Published on March 30th, 2021 | by Emergent Enterprise0
Facebook Reveals Latest Wrist-worn Prototypes for XR Input & Haptics
A desired future for XR/VR/AR is one without controllers. That still appears to be some ways off as seen in this post at RoadtoVR by Ben Lang. Facebook has revealed a “wrist-worn haptic device” that would be the interactive component for hand motions and sensory experience. Yes, Oculus Quest 2 has hands free interaction but it is still clunky to work with. No doubt the big tech companies and ambitious startups will continue to work on technologies that provide controller free experiences which then would become another tempting feature for XR to go mainstream. Until then we will need to deal with clunky.
Facebook today revealed some of its latest research and vision for a wrist-worn input device that the company expects to form the basis of AR and VR interactions and haptics in the future. The device, still in a research prototype phase, senses electrical signals in the user’s arm to detect intentional inputs. In addition to functioning as a simple ‘button’ input, the company says the device can even enable accurate, keyboard-less typing, and more.
In a media briefing this week, researchers from Facebook Reality Labs Research shared some of their latest work in developing new input technology which the team believes will form the foundation of interactions for XR devices of the future. The group shared a concept video of what it believes will be possible with the technology.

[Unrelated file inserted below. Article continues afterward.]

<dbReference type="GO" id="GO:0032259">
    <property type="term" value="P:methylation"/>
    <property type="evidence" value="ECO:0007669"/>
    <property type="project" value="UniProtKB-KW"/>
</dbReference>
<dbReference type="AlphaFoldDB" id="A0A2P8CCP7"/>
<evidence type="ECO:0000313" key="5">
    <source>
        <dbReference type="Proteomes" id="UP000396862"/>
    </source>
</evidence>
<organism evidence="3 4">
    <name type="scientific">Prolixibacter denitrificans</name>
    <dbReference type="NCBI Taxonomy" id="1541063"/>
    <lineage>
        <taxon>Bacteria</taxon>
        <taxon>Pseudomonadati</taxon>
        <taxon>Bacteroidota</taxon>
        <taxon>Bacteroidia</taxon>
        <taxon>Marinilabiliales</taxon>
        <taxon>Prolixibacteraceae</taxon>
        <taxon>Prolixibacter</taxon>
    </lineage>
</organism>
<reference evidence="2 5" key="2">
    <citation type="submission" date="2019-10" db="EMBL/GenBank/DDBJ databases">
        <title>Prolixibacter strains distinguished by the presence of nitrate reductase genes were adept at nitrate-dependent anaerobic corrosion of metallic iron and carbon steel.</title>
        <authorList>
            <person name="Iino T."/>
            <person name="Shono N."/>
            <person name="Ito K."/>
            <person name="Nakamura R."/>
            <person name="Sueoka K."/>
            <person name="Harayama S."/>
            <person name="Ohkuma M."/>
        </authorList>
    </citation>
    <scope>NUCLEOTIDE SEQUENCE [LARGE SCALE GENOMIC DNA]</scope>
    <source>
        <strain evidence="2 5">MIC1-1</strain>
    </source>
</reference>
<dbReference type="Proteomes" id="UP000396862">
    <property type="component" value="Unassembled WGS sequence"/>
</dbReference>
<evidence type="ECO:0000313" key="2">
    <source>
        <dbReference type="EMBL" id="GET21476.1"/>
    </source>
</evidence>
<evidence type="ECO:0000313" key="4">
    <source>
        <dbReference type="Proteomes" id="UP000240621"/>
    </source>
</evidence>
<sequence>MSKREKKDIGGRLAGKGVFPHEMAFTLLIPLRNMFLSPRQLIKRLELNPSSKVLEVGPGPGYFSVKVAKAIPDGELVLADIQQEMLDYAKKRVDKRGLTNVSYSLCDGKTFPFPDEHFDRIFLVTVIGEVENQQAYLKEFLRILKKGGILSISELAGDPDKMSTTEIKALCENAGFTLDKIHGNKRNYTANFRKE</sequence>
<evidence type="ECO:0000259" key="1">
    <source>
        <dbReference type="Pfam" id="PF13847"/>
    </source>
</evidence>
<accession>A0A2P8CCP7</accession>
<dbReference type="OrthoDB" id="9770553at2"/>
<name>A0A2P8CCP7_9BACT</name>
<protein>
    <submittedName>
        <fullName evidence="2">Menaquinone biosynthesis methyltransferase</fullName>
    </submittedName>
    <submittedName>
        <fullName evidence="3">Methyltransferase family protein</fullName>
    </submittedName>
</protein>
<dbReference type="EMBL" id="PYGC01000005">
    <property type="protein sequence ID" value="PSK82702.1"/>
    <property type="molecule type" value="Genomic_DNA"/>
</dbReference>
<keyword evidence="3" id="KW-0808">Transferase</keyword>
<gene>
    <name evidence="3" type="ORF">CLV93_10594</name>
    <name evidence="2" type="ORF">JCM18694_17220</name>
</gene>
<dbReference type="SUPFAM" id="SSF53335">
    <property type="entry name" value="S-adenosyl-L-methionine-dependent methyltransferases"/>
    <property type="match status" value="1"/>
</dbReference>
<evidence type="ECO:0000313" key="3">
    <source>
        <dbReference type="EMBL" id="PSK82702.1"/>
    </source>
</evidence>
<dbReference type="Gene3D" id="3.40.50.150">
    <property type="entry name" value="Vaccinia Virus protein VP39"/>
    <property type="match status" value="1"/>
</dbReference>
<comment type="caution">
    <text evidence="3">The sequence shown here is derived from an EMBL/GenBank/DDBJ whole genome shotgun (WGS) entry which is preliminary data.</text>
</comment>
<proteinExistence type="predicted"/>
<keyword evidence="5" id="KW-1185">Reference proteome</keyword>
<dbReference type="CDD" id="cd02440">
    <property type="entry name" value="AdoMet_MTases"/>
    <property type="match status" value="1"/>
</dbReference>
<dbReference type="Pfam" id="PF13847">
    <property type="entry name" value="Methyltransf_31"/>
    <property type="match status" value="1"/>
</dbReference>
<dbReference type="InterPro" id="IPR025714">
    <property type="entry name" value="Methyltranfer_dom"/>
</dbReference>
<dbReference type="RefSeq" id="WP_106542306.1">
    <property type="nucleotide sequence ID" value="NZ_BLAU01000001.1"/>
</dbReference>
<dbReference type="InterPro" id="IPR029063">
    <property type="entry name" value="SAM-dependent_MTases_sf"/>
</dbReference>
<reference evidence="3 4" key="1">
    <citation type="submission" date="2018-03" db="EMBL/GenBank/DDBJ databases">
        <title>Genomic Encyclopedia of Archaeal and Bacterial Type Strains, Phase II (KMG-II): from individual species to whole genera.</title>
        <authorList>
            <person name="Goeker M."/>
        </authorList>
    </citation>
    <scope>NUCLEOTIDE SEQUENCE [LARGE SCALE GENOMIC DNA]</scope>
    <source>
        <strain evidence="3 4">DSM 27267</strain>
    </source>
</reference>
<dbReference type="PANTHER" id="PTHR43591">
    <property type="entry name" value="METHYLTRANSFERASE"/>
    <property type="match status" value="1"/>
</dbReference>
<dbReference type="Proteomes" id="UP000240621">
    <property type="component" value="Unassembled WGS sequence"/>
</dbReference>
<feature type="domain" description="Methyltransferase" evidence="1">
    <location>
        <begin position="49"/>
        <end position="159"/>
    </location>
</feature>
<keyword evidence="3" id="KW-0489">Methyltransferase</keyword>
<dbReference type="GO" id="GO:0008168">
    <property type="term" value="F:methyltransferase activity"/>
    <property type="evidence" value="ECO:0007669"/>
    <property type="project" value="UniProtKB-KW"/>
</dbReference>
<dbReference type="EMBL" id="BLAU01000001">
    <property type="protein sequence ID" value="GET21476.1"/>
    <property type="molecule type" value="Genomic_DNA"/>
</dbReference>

Beyond the concept video, the researchers also discussed the work happening to bring it to fruition.
Input on the Wrist
The Facebook researchers seem increasingly convinced that a wrist-worn controller is their best bet as an ‘always on’ wearable input device that can enable “ultra low friction” interactions for XR experiences.
Facebook has continued to build atop the wrist-wearable input technology it picked up in an acquisition of CTRL-Labs in 2019.
The heart of the wrist controller is electromyography (EMG) sensors which can detect the electrical signals which control the muscles in your hands. Rather than just course movements, the researchers say that EMG can be used to sense individual finger movements with precision down to one millimeter. In a video shared by the company, Facebook says the movements of the hand shown below are detected entirely with EMG:
While the near-term use-cases of this kind of technology could be to enable an ‘always available button’ which you can use to confirm choices presented to them through contextually relevant AR systems, the researchers say, further out it will be used for manipulating virtual interfaces and objects, and even to type without a keyboard.
“It’s highly likely that ultimately you’ll be able to type at high speed with EMG on a table or your lap — maybe even at higher speed than is possible with a keyboard today. Initial research is promising,” the company writes. “In fact, since joining FRL in 2019, the CTRL-labs team has made important progress on personalized models, reducing the time it takes to train custom keyboard models that adapt to an individual’s typing speed and technique.”
The researchers shared what is purported to be a live demo of this personalized keyboard model in action, using the wearable prototype to enable reasonably fast typing without a keyboard: